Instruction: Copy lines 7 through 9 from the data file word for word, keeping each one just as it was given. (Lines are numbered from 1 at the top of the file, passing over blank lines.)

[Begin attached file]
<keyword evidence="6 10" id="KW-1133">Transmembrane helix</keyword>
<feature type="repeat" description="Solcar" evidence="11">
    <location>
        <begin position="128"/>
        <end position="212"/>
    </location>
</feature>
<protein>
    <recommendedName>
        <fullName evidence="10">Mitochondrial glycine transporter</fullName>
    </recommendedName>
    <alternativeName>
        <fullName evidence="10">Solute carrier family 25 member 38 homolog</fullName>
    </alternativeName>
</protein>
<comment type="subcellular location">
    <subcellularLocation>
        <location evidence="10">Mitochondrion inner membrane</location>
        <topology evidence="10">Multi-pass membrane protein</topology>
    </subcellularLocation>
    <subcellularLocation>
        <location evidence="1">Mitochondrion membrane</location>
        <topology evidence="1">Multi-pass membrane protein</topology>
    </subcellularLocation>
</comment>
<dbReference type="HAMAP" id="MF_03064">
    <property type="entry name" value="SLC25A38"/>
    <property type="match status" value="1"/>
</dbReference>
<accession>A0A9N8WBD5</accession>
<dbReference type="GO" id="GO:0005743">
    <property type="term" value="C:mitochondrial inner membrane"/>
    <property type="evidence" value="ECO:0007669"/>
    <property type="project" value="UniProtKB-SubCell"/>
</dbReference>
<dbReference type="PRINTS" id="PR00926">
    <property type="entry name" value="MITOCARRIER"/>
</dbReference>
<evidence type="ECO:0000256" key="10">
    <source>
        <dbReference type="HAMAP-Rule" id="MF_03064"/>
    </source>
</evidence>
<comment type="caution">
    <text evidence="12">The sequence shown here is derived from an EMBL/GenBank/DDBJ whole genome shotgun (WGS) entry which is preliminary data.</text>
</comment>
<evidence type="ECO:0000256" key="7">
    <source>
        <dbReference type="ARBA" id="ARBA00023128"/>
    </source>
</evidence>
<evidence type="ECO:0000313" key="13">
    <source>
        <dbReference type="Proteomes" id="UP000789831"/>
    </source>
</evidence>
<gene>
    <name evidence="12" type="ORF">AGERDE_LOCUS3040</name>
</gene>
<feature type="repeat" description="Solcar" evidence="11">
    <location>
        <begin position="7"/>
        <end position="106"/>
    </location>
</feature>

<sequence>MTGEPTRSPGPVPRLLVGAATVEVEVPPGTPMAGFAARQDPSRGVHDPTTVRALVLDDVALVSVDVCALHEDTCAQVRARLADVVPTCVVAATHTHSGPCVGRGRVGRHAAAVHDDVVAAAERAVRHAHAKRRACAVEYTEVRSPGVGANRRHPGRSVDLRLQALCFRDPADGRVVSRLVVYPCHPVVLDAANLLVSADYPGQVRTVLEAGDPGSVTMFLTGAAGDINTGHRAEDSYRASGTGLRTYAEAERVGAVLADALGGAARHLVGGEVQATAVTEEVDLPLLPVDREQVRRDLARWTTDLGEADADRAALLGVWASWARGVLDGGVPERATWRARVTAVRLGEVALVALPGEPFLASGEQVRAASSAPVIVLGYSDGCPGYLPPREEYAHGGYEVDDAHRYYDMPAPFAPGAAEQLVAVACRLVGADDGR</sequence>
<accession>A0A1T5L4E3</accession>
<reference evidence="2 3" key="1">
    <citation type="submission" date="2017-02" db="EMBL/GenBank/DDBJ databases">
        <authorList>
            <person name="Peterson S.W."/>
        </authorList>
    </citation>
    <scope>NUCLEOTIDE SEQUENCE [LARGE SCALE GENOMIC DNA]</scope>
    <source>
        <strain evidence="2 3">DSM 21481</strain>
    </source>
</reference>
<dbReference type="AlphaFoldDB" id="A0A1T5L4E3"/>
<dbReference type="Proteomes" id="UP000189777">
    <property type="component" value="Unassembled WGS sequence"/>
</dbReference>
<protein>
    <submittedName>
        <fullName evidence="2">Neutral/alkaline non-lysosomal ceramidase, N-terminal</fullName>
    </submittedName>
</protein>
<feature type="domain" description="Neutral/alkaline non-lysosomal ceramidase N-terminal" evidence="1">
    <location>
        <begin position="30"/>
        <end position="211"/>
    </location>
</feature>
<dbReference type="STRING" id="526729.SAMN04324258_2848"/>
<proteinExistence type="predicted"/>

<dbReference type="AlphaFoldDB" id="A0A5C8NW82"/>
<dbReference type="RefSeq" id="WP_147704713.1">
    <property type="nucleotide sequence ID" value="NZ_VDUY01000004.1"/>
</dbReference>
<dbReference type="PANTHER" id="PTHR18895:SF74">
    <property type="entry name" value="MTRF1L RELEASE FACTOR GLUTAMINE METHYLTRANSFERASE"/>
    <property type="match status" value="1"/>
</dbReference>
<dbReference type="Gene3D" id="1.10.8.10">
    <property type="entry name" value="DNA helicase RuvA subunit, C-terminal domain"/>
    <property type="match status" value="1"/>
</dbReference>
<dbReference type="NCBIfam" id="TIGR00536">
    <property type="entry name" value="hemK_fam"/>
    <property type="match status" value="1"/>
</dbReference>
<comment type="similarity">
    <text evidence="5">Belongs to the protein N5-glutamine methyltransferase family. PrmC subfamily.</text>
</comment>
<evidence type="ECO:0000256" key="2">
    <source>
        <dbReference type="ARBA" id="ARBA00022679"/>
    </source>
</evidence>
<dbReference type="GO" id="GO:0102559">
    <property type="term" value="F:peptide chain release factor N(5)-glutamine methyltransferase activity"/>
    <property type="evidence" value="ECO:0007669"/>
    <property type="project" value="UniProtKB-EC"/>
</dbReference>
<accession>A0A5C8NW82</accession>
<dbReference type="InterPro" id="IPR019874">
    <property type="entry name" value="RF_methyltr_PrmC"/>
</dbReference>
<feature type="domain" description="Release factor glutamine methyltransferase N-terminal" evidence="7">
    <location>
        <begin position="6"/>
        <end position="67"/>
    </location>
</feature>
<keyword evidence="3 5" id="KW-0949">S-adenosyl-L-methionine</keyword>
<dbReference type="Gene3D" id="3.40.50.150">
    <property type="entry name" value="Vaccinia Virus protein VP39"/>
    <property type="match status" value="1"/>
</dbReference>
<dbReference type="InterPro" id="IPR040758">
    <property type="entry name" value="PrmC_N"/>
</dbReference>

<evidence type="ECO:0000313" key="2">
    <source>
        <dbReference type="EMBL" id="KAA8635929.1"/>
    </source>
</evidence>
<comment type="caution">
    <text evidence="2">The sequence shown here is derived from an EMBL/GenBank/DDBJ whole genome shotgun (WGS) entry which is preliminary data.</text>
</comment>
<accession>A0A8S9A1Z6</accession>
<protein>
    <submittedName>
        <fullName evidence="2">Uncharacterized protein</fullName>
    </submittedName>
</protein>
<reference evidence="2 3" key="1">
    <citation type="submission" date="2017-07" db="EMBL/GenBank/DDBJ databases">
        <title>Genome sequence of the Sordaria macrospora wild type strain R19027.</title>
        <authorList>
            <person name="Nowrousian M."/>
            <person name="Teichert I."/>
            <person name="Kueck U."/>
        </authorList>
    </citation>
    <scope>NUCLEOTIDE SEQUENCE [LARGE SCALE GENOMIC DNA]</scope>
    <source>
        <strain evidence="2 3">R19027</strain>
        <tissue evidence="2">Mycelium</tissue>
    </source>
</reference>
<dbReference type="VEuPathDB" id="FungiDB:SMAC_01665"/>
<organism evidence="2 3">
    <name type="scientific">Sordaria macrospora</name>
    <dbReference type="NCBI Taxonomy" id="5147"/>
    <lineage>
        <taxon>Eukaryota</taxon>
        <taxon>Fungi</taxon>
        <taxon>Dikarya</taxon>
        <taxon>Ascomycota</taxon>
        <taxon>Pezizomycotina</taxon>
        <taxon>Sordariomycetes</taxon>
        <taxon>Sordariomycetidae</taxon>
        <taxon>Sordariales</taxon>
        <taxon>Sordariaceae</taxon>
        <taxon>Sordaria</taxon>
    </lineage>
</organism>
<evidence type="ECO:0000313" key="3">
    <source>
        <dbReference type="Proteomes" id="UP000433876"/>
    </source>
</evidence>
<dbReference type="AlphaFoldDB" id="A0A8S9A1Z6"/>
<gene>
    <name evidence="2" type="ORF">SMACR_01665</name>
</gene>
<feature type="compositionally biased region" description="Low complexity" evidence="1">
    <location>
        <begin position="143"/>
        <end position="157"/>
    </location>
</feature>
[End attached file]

</feature>
<protein>
    <recommendedName>